Wallace sendoff done right
This was a Senior Moment none of them are likely to forget.
Not the University of Hawai'i men's basketball team that slapped an emotional exclamation point on the regular season with a rousing 92-75 victory over Boise State for its eighth win in 11 games. And not the 6,958 faithful that turned out and turned up the volume at the Stan Sheriff Center until well after the final buzzer.
On a night when the 3-pointers came off the fingertips of Matt Lojeski almost as often and naturally as the tears would later cascade down the crimson cheeks of his coach, Riley Wallace, they threw a party the likes of which the facility and the program had never seen. And likely won't approach again until Rainbow Wahine volleyball coach Dave Shoji, who was in attendance, gets around to retiring some distant day.
They sang "Hawai'i Aloha" together, swaying to the Danny Kaleikini's voice, and concluding with a heartfelt chorus of "We want (Bob) Nash!" as athletic director Herman Frazier, whose call it will be, looked on.
They left the hardwood dotted with flower petals and tear drops hours after game's end, the party still raging. The lei still coming.
If not for the 'Bows' 6 a.m. bus to the airport today, many of them might still be there reveling in the moment, celebrating the past and, with an 18-12 record, encouraging the team to take aim at the Western Athletic Conference Tournament title, a mission that begins Thursday with Utah State in Las Cruces, N.M.
UH, a school that hasn't always said goodbye to its coaches — basketball ones especially — with grace did it up right this time. They did it with a pride and pageantry that had even the Boise State folks applauding.
Not that the assembled fans, many of them booing Frazier's introduction, or those holding signs saying, "Thanks 4 the memories" would have had it any other way. Unlike the parting with Red Rocha of Fabulous Five fame, who was terminated at the postseason awards banquet, this was a worthy send-off. This was payment due for services rendered by a man who has provided its only WAC titles, giving the program nearly a quarter-century, the last 20 years (334-264) as its head coach.
There were chants of "Wall-ace, Wall-ace ..." before — and well after — the final horn in honor of the coach who tied former Wahine taskmaster Vince Goo for the most basketball victories in school history. Wallace and Goo joined hands at center court and raised each other's high in exultation, one of a multitude of Kodak moments.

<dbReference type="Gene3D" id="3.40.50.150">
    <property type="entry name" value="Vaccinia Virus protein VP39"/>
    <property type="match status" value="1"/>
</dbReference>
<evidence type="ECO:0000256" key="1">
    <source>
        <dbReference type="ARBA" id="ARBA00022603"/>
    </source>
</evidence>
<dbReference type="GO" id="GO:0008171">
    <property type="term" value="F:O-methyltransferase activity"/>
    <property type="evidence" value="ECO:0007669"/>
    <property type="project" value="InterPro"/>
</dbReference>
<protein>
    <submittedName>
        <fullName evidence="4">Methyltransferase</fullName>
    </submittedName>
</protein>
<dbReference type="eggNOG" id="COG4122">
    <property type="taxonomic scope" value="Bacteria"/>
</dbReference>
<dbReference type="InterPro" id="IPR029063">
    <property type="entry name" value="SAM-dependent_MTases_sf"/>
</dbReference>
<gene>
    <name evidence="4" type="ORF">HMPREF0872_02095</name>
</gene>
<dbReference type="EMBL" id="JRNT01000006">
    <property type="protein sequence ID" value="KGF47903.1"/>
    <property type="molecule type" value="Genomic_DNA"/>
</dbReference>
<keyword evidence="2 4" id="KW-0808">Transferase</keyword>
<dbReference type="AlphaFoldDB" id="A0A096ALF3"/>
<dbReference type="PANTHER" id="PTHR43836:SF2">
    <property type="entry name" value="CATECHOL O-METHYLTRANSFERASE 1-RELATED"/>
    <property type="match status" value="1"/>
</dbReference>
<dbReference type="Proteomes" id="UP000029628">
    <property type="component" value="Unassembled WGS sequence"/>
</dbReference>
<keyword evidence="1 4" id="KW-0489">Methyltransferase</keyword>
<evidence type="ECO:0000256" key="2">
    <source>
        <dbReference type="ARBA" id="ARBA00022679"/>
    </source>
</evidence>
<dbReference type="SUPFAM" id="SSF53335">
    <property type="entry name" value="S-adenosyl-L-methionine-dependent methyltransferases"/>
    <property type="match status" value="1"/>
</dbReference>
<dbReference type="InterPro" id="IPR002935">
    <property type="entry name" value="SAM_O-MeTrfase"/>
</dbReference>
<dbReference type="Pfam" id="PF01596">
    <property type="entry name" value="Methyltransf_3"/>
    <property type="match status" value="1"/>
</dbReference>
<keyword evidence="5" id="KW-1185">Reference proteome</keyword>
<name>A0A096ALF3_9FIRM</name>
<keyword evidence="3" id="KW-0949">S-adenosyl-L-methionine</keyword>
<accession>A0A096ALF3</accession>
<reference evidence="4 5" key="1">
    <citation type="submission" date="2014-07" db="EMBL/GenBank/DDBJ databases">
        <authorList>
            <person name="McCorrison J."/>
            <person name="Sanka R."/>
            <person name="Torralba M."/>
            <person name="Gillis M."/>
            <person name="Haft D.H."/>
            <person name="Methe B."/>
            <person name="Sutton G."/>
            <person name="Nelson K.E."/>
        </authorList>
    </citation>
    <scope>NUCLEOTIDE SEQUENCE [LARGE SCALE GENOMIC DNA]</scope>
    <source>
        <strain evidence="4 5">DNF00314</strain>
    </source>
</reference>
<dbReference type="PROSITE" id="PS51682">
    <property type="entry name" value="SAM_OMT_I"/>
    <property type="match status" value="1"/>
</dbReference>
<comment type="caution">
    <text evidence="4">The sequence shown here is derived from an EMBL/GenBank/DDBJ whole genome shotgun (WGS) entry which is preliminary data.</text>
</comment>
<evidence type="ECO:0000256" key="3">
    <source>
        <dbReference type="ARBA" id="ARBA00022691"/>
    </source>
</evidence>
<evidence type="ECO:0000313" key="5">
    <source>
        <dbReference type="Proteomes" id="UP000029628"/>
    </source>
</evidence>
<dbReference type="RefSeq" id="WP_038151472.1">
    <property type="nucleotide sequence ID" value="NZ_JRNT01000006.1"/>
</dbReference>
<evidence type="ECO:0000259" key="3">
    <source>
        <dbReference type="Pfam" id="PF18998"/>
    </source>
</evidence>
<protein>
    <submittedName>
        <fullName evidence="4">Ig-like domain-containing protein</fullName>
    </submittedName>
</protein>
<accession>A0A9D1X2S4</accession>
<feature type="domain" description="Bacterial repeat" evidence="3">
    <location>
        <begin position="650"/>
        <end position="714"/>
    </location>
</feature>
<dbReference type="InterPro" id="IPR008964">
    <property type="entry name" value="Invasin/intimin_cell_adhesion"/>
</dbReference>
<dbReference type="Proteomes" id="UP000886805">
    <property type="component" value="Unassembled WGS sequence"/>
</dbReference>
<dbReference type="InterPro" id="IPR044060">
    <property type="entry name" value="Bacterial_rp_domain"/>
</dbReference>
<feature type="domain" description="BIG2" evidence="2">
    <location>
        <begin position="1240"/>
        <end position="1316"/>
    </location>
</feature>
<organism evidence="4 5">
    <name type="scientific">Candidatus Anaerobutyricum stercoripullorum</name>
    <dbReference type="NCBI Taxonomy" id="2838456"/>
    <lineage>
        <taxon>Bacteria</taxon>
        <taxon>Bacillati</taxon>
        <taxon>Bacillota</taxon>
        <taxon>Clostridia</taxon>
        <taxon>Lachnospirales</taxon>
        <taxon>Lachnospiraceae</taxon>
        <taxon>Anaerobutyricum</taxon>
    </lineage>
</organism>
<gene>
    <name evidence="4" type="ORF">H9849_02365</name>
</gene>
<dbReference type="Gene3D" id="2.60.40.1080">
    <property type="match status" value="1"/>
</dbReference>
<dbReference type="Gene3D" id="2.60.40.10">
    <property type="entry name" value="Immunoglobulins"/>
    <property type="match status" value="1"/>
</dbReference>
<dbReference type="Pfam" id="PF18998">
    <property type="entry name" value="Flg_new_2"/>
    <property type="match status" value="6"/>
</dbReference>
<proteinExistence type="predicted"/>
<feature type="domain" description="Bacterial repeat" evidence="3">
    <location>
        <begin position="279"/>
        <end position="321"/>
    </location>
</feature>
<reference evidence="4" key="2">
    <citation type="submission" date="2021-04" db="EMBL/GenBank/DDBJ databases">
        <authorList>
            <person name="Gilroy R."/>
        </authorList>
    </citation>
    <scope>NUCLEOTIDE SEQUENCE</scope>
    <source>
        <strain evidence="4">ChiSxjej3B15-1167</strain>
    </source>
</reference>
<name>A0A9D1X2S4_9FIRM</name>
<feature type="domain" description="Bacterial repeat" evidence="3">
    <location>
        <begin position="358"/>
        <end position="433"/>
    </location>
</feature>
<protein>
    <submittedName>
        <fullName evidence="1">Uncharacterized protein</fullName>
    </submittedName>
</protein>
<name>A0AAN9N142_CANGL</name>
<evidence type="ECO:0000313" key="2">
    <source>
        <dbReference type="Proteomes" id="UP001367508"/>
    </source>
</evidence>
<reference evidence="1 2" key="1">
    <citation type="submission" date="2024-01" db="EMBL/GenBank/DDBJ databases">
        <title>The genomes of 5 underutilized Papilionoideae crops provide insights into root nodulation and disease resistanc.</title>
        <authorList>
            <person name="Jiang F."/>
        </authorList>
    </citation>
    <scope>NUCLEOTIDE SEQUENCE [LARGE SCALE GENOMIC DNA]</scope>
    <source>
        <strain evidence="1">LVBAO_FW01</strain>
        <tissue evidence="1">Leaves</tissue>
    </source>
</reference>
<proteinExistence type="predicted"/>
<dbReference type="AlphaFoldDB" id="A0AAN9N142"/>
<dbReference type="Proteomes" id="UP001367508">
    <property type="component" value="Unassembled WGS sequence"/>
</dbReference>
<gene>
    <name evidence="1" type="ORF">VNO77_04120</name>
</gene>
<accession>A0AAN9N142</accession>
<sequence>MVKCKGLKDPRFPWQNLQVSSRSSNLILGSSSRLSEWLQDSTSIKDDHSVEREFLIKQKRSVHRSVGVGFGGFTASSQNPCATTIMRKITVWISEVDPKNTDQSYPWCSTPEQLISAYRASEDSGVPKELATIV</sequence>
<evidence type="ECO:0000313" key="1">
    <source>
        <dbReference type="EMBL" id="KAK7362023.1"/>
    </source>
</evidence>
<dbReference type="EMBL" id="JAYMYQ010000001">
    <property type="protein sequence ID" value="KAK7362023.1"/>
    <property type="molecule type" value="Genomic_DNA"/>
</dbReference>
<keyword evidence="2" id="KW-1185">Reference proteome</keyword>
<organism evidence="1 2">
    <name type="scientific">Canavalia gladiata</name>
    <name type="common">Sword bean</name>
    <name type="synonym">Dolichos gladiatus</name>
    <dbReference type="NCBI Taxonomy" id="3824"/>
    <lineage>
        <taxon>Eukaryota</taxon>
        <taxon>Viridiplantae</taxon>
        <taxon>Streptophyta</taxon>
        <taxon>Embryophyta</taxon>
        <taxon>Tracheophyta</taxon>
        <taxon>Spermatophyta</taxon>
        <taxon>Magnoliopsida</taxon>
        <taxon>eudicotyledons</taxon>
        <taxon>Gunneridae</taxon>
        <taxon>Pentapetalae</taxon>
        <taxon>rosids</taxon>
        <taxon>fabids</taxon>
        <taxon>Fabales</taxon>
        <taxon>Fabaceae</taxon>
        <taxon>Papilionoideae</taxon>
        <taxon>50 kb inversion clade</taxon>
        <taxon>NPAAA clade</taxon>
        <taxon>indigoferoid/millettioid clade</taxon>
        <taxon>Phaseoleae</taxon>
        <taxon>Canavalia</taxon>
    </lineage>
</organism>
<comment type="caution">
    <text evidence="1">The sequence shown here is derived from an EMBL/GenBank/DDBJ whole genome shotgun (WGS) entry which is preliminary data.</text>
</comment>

Somewhere under a pile of lei that almost hid the tears in his eyes but could do nothing to disguise the emotion occasionally choking his voice, Wallace thanked them for coming. Thanked them from the scrapbook of his memory and the depths of a seemingly bottomless heart. For last night and for the decades. Even finding words of appreciation and respect for Frazier, who had handed him the final, fateful "no renewal" contract.
"If I cry tonight it is because I love you all," Wallace told the faithful over the public address system as his wife, Joan, sat nearby and his son, Rob, a Marine Corps pilot just back from Iraq, sat at courtside.
Somewhere you had to think that the late Stan Sheriff, who hired Wallace to revive the program and liked a good party, was smiling, too. His wife, Jane, and sons were.
There would be on-going choruses of "Ghee ... Ghee" in tribute to senior center Ahmet Gueye, who had 17 points and nine rebounds. The well-wishers and autograph-seekers surrounded Lojeski, bringing the senior guard to a standstill for the first time on an otherwise seemingly unstoppable night when he had a career-high 35 points on 11-of-14 (7-of-7 from 3-point range) shooting.
"I'm glad to see him (Lojeski) go," Broncos' coach Greg Graham said afterward. It might have been the only tearless parting of the night.
"We wanted this one; this was something special," Gueye put it afterward. "We weren't about to let this one get away. Not for coach."
Not for themselves, either.
And they played like it to a man, a team possessed of purpose and energy. A team feeling it in 8-of-17 3-point shooting and in a 42-23 mastery on the boards to overcome what, at earlier points in this season, would have otherwise been a debilitating 23 turnovers. In the first 4 minutes and 8 seconds, which contained three turnovers, they wanted it too much too soon. When they settled down they were a buzzsaw, Graham agreed afterward, the continuing ovations all but drowning out his words deep in the locker room tunnel.
Later, Wallace told the crowd: "Stand up and give yourself a hand and an a-l-o-h-a."
And they did. For this was a night to long be remembered.
Reach Ferd Lewis at email@example.com or 525-8044.